All this comes together in the personal contact page service that i-broker 2idi makes available to all i-name owners for free. A personal contact page provides a contact form much like other Web-based contact forms. However, because the personal contact page uses an i-name, not an email address, there's no way a spam trawler can extract an address from the HTML source. And, to prevent automated form fillers, the user can require that the person filling out the form respond to an email confirmation message; it's much like the way most mailing lists require email confirmation of subscriptions to eliminate bogus subscriptions. Of course, if the person trying to contact you has an i-name as well, the email confirmation isn't necessary, since the fact that someone has an i-name means that they've gone through the confirmation process elsewhere. When the form is submitted, your i-broker handles sending the email to you, so you can be sure that everything goes through a trusted third party.
Assuming all goes well (the reclamation program opens at 5 PM Pacific today (25-Oct-04), so I haven't yet been able to reclaim my name officially), you'll be able to contact me via my personal contact page at this link.
We had a service a little like this with XNS, although it was limited to displaying information, much like an electronic business card. The personal contact page is much more useful, and I'm pleased that the folks working on i-names put the effort into making sure that everyone who reclaims a personal XNS name can put it to good use right away.
I-Names for the Rest of Us -- For those who didn't register a personal XNS name back in 2000, you can still get an i-name, though it's not free. For $25, the first 150,000 users can register an i-name for a 50-year period, complete with 1 year of free hosting from 2idi. This Early Global Services program is actually a fund-raiser - XDI.ORG sponsor Identity Commons and XDI.ORG will use all the proceeds after expenses to build open source software for additional identity and data sharing services.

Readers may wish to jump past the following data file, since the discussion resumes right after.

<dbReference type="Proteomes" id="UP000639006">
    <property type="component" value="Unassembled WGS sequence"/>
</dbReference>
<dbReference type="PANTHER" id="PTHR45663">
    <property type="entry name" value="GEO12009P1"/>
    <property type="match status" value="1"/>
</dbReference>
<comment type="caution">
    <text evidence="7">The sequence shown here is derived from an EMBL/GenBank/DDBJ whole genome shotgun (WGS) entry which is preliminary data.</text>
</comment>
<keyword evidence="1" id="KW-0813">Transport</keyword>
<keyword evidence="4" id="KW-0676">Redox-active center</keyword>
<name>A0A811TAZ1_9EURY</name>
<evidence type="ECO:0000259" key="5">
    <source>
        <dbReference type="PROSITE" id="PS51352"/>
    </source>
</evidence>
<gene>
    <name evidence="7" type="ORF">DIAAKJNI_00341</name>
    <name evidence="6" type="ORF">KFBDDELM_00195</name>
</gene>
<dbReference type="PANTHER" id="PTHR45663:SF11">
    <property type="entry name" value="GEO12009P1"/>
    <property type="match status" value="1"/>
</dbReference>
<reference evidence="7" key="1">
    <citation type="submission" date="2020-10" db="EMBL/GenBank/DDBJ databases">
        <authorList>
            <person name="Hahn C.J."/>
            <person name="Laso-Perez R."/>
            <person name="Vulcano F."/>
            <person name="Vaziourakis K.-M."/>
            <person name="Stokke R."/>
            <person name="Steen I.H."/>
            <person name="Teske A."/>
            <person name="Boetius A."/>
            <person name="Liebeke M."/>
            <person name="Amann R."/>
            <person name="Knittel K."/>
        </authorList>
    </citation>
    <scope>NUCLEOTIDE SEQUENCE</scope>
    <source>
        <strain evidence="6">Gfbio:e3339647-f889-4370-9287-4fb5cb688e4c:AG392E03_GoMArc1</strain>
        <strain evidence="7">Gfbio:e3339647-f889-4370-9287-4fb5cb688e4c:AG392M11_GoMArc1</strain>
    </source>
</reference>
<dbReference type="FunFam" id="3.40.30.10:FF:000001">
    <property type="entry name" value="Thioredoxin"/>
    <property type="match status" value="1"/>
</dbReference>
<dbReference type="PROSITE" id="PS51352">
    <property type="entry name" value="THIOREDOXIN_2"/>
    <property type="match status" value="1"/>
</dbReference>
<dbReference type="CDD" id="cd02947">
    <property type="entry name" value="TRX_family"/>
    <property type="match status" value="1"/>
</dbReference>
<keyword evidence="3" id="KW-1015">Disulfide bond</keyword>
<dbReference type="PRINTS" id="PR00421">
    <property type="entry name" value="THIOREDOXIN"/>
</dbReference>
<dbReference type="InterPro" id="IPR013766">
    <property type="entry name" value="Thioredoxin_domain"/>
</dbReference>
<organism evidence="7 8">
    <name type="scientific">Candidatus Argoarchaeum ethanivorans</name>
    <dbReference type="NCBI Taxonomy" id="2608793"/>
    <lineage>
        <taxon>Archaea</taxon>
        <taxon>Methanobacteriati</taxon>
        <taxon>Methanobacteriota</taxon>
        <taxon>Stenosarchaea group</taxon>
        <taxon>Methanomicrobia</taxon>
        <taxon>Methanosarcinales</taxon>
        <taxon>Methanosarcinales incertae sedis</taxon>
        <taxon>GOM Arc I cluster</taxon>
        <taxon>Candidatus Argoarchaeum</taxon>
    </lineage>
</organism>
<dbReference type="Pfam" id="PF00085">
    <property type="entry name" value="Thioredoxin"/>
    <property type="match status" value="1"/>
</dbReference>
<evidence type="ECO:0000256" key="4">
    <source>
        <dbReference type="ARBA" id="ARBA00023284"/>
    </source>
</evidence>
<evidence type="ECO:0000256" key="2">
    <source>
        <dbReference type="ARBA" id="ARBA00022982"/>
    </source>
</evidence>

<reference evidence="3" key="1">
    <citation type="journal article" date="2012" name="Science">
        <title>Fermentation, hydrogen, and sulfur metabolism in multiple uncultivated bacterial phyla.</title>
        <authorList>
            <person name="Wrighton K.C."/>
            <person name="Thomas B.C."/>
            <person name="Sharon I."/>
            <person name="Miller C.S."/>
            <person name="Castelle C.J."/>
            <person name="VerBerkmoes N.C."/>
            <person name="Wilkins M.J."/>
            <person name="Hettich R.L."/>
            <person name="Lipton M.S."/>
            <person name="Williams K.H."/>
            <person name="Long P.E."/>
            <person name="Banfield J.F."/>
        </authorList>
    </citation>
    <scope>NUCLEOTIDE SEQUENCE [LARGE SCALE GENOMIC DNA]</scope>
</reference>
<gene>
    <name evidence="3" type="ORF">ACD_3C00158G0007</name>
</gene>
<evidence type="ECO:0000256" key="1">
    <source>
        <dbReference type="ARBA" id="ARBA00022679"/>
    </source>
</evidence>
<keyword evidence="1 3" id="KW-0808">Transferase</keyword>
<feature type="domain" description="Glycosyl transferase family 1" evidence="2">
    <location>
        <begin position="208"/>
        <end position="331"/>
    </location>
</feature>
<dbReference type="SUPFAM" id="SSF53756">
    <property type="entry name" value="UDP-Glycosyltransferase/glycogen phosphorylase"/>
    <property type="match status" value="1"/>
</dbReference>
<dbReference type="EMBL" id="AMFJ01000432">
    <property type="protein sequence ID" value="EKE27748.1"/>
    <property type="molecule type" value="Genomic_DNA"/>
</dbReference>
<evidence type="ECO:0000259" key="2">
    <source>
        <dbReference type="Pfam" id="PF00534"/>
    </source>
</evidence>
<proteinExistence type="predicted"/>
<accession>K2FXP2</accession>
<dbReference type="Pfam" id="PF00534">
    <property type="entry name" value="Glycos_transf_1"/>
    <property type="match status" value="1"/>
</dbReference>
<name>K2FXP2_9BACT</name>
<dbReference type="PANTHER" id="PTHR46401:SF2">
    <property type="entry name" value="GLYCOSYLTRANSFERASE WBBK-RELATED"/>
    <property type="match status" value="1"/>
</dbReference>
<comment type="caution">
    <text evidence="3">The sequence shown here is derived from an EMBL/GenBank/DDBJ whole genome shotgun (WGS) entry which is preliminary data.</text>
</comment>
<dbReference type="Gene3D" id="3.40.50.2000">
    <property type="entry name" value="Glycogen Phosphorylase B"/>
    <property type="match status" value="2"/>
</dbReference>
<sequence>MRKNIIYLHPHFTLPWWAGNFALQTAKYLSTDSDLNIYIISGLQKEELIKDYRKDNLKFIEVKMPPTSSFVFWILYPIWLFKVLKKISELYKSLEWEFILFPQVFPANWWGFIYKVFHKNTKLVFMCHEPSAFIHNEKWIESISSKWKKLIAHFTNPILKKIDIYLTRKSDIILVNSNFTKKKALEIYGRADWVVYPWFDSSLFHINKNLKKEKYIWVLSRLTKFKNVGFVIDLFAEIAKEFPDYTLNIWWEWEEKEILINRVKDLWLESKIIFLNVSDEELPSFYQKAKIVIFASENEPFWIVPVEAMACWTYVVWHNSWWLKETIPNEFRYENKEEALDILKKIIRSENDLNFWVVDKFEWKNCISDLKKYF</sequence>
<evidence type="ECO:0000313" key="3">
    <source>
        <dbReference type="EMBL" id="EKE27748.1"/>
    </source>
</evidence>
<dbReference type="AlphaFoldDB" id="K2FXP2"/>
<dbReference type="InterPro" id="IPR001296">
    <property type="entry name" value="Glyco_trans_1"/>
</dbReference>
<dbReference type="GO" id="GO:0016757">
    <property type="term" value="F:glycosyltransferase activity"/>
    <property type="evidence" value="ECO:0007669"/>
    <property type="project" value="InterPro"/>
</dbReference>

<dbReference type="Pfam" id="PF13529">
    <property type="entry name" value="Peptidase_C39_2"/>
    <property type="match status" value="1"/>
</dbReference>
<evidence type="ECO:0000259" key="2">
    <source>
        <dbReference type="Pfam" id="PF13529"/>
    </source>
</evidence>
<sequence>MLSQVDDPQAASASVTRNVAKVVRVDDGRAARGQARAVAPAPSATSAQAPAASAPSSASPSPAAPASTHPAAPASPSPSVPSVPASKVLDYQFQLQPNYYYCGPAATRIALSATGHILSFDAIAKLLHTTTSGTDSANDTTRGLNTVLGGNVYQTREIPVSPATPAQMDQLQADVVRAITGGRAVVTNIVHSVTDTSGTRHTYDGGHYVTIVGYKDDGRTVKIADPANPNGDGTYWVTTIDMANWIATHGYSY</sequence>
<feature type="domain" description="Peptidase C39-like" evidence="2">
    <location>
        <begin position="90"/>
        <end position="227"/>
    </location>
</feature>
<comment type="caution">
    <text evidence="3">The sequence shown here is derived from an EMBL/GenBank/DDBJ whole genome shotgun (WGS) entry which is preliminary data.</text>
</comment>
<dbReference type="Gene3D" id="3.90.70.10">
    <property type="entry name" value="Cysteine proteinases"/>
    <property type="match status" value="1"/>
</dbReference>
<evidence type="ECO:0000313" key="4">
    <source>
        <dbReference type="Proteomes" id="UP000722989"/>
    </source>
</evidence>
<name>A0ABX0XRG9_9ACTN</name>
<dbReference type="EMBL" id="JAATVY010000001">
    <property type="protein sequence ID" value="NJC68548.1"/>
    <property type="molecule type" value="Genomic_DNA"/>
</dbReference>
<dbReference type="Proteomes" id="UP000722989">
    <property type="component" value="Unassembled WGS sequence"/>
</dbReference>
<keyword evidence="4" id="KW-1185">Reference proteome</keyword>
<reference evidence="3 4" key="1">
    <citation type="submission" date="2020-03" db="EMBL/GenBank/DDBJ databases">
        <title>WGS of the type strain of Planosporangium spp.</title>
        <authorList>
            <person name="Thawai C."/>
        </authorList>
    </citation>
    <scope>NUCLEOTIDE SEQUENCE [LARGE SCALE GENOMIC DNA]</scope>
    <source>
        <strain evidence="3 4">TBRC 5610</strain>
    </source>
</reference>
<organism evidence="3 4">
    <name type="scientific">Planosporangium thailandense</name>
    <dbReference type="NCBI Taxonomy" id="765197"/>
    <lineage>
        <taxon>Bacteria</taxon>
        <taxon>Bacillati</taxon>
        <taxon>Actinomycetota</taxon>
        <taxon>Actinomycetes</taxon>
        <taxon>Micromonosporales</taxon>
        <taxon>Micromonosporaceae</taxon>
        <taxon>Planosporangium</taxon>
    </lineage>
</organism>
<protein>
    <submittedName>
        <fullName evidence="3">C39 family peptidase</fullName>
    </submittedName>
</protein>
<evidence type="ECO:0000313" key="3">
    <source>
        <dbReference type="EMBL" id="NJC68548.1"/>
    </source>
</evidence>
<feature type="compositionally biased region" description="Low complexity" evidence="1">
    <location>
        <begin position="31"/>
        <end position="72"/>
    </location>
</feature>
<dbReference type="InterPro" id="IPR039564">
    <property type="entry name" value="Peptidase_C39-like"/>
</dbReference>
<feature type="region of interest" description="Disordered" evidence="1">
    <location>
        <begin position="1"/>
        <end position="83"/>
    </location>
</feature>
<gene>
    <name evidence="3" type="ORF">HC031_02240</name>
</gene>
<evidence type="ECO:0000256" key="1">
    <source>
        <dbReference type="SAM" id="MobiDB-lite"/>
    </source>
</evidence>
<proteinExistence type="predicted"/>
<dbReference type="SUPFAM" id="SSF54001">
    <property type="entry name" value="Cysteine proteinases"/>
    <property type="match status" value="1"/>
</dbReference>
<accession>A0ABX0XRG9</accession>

One thing that sets today's Early Global Services program apart from our efforts four years ago is that there are a lot more communities interested in participating (and thus encouraging their members to register i-names) with about 15 confirmed (though not yet all listed) and some big names in the wings. I'm pleased to see this level of enthusiasm, though I'm not surprised, since the problems of establishing and maintaining a persistent identity (for objects and digital abstractions as well as people) has become all the more obvious over the last few years.
Looking Forward -- I'm not going to make any grandiose predictions about how everyone and everything will have and be using i-names soon. Any new technology faces an uphill battle for acceptance in today's Internet, and although the combination of XRI and XDI offers some compelling features, people dislike change, even when it's for the better. Nonetheless, I wish the best of luck to Drummond and all the others who have poured untold hours into the effort to provide the world with a method of identifying abstract objects and sharing data between them in a secure, accountable way. If that's a topic that interests you as well, I strongly encourage you to check out what XDI.ORG is up to.